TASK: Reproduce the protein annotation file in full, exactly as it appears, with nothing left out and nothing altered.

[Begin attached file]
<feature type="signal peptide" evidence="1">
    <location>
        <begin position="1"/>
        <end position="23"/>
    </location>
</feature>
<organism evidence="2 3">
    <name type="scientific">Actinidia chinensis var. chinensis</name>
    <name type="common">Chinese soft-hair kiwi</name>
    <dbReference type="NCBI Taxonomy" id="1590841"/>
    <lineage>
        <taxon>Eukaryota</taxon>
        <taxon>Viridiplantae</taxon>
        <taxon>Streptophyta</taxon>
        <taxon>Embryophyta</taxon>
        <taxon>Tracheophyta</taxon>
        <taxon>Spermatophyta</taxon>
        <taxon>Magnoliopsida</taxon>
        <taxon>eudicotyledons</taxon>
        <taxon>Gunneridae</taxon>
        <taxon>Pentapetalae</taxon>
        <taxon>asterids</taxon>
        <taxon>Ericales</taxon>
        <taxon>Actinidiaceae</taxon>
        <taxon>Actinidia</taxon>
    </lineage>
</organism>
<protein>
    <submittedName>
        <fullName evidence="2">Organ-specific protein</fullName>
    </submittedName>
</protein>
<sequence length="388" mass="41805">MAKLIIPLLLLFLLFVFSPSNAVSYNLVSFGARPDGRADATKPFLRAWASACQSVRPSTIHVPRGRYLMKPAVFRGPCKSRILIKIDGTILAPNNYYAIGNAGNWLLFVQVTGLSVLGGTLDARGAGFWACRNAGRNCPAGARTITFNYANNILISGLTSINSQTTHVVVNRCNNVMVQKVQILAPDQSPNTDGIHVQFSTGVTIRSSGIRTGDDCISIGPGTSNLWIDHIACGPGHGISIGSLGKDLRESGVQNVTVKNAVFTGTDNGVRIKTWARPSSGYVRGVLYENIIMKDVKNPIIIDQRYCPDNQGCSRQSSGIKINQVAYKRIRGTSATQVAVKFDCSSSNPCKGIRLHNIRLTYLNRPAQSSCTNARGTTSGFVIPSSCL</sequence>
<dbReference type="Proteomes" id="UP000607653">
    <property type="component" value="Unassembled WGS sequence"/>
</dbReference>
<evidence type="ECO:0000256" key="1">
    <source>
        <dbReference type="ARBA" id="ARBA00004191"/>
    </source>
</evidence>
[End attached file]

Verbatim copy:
<feature type="signal peptide" evidence="1">
    <location>
        <begin position="1"/>
        <end position="23"/>
    </location>
</feature>
<organism evidence="2 3">
    <name type="scientific">Actinidia chinensis var. chinensis</name>
    <name type="common">Chinese soft-hair kiwi</name>
    <dbReference type="NCBI Taxonomy" id="1590841"/>
    <lineage>
        <taxon>Eukaryota</taxon>
        <taxon>Viridiplantae</taxon>
        <taxon>Streptophyta</taxon>
        <taxon>Embryophyta</taxon>
        <taxon>Tracheophyta</taxon>
        <taxon>Spermatophyta</taxon>
        <taxon>Magnoliopsida</taxon>
        <taxon>eudicotyledons</taxon>
        <taxon>Gunneridae</taxon>
        <taxon>Pentapetalae</taxon>
        <taxon>asterids</taxon>
        <taxon>Ericales</taxon>
        <taxon>Actinidiaceae</taxon>
        <taxon>Actinidia</taxon>
    </lineage>
</organism>
<protein>
    <submittedName>
        <fullName evidence="2">Organ-specific protein</fullName>
    </submittedName>
</protein>
<sequence length="388" mass="41805">MAKLIIPLLLLFLLFVFSPSNAVSYNLVSFGARPDGRADATKPFLRAWASACQSVRPSTIHVPRGRYLMKPAVFRGPCKSRILIKIDGTILAPNNYYAIGNAGNWLLFVQVTGLSVLGGTLDARGAGFWACRNAGRNCPAGARTITFNYANNILISGLTSINSQTTHVVVNRCNNVMVQKVQILAPDQSPNTDGIHVQFSTGVTIRSSGIRTGDDCISIGPGTSNLWIDHIACGPGHGISIGSLGKDLRESGVQNVTVKNAVFTGTDNGVRIKTWARPSSGYVRGVLYENIIMKDVKNPIIIDQRYCPDNQGCSRQSSGIKINQVAYKRIRGTSATQVAVKFDCSSSNPCKGIRLHNIRLTYLNRPAQSSCTNARGTTSGFVIPSSCL</sequence>
<dbReference type="Proteomes" id="UP000607653">
    <property type="component" value="Unassembled WGS sequence"/>
</dbReference>
<evidence type="ECO:0000256" key="1">
    <source>
        <dbReference type="ARBA" id="ARBA00004191"/>
    </source>
</evidence>